YES PLEASE of the Day - Gogo Announces Next Generation In-Flight Internet -- a BLAZING 60 Mbps Coming in Second Half of 2014!

YES PLEASE of the Day - Gogo Announces Next Generation In-Flight Internet -- a BLAZING 60 Mbps Coming in Second Half of 2014!

Gogo has just announced the next step in its technology roadmap, which will be capable of delivering more than 60 Mbps to the aircraft -- and we can't wait!

The new service - called Gogo GTO, or Ground to Orbit is a proprietary hybrid technology that combines the best aspects of existing satellite technologies with Gogo's Air to Ground (ATG) cellular network. The technology will use satellite for receive only (transmission to the plane) and Gogo's Air to Ground network for the return link (transmission to the ground). Virgin America will be the launch partner of the new service, which is expected to be available in the second half of 2014.

"Gogo has proven time and again that it's the leader in developing new technologies that will bring more bandwidth for the buck to the aero market. GTO is the next step in our technological evolution and is a ground breaking new technology for the commercial aviation market in North America," said Gogo's president and CEO, Michael Small. "When we launched our in-flight Internet service five years ago, we were able to deliver 3.1 Mbps per aircraft through our Air to Ground network. About a year ago, we began rapidly deploying our next generation Air to Ground service that took peak speeds to 9.8 Mbps. GTO will now take peak speeds to more than 60 Mbps. That's a 20-fold increase from where we started."

"Because we are a Silicon Valley-based airline, Virgin America guests expect a fully connected inflight experience that enables them to remain productive even at 35,000 feet," said President and CEO of Virgin America David Cush. "We were proud to be the first to offer Gogo's ATG-4 product last year and we are pleased to be the launch partner for GTO, which will be another leap forward in terms of speed and performance of inflight Wi-Fi for our guests."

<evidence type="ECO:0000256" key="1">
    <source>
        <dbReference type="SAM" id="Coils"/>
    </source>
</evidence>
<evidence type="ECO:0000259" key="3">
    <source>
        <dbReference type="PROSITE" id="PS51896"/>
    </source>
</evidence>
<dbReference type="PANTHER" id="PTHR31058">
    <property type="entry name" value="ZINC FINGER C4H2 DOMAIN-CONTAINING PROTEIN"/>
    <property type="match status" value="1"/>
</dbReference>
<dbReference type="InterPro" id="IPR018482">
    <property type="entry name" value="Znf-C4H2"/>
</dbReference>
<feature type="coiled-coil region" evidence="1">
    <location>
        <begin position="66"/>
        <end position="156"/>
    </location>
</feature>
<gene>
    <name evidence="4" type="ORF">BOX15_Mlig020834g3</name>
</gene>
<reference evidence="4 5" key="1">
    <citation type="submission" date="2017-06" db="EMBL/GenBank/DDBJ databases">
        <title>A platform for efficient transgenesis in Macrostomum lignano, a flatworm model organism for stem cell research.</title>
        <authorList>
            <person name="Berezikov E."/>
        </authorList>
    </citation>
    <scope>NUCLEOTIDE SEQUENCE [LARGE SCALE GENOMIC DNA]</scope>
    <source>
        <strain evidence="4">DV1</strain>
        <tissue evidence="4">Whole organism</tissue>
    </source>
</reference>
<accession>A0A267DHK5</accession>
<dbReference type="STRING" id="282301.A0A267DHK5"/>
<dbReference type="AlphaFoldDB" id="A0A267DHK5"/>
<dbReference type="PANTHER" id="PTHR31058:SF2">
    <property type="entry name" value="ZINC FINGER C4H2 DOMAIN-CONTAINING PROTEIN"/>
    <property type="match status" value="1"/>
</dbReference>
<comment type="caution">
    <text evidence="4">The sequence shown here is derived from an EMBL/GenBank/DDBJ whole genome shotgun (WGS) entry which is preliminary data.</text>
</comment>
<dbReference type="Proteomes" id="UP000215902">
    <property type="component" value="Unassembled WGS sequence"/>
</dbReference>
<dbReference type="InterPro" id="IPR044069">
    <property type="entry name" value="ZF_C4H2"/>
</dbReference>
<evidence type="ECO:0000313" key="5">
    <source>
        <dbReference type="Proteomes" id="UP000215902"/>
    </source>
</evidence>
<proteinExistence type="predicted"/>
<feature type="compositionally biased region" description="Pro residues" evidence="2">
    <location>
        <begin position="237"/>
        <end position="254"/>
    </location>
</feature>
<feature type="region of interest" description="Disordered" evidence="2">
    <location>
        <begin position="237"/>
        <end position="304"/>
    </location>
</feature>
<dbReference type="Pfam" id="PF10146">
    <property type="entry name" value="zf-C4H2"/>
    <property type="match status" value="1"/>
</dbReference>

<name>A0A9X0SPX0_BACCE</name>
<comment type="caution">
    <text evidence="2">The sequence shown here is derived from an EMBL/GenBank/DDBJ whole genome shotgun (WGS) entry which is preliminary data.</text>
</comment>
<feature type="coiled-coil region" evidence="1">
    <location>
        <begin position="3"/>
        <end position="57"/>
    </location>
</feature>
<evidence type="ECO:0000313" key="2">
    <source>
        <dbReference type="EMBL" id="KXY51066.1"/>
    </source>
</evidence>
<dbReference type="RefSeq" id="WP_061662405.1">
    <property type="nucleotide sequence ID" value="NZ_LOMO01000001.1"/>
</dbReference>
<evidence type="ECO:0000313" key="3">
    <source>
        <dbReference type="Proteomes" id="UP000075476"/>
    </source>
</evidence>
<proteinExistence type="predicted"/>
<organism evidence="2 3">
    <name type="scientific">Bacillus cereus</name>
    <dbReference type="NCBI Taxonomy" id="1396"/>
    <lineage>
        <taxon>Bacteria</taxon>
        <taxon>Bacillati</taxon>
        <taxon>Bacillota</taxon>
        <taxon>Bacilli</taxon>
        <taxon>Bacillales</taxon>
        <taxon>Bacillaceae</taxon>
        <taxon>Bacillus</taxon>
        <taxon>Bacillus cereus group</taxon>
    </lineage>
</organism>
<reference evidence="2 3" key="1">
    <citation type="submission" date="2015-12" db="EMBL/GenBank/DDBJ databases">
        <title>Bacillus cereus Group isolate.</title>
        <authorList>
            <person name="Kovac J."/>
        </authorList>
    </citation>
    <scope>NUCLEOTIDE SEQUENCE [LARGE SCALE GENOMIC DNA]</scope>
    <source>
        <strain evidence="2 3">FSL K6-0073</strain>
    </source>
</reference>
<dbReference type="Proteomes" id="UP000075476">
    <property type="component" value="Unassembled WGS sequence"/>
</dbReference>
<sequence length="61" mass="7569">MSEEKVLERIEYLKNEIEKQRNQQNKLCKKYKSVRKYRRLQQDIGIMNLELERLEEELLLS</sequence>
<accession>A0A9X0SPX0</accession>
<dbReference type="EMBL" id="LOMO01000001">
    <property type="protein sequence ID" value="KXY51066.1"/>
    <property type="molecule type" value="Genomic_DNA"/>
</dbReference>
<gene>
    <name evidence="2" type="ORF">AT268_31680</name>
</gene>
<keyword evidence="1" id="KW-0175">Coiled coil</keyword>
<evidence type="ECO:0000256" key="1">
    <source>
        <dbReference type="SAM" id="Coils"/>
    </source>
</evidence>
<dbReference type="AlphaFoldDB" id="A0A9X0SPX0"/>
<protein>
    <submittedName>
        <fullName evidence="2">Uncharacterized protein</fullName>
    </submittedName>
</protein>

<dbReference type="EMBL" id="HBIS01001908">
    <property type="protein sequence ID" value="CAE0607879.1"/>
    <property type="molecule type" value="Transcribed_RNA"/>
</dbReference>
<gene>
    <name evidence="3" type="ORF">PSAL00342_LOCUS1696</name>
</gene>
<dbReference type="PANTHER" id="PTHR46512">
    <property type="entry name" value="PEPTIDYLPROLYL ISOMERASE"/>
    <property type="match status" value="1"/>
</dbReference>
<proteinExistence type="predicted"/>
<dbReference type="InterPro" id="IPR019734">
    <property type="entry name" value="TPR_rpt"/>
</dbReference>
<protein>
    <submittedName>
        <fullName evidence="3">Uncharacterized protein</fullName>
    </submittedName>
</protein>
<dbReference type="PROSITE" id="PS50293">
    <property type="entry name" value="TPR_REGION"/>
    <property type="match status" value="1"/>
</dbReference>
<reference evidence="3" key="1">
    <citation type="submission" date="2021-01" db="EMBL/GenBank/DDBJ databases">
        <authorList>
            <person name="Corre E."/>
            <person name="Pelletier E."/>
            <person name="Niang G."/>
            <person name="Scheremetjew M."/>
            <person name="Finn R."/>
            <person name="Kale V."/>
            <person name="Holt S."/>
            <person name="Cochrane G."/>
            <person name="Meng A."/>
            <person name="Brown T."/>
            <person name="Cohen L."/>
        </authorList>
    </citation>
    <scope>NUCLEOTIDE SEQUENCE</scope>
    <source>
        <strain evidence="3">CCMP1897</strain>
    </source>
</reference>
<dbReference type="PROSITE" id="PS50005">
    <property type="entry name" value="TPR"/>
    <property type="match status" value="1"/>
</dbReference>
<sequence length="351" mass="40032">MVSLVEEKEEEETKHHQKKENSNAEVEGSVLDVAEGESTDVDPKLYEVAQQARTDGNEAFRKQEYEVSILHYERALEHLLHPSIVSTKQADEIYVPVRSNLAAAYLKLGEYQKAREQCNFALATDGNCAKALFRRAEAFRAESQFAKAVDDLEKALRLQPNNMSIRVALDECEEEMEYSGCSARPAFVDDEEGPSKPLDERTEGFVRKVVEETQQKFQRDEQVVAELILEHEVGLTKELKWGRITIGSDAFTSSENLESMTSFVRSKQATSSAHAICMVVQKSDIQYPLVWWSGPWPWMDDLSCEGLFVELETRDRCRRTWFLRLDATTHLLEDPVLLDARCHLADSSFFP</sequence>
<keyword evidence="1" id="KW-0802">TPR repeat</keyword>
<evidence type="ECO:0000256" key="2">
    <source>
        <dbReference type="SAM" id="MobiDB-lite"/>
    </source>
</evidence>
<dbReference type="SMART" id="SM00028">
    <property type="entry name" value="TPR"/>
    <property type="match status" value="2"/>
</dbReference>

Gogo will be utilizing a Ku antenna developed specifically for receive only functionality. The advantages of using satellite for reception only and Gogo's ATG Network for the return link are unprecedented. Existing two-way satellite antennas in the commercial aviation market have limited power for transmissions so they don't interfere with other satellites. This dynamic makes the connection from the aircraft to the ground using two-way satellite an inefficient and expensive return link compared to Gogo's ATG Network. Gogo's receive only antenna will be two times more spectrally efficient and half the height of other antennas inthecommercial aviation market. The low profile of the antenna will result in much less drag and therefore fuel burn on the aircraft and, ultimately, greater operational efficiencies for airlines.

Gogo's new satellite antenna can also leverage a number of today's Ku band satellites as well as future Ku band satellites, including spot beam Ku satellites. This enables Gogo to take advantage of new Ku satellite technologies as they become available without having to install a new antenna. The ability to use multiple satellites avoids reliance on a single satellite and provides a more robust and reliable network for airline partners and our end users. The system is also backed up by Gogo's Air to Ground network, which gives the service significant advantages in terms of resiliency.

"By using this type of hybrid technology you're utilizing the low latency of ATG and the high throughput of current and future satellite technologies, which we feel will give passengers a much better user experience," added Gogo's chief technology officer, Anand Chari. "We also expect GTO to be the most TV friendly solution in the market. The receive-only GTO antenna's higher spectral efficiency and lower cost structure will produce a better quality picture for various types of applications including IPTV."

Gogo will seek FAA approval for the new service in the 2014. Because the antenna is receive only, the company doesn't believe there is any additional FCC licensing needed for the new antenna.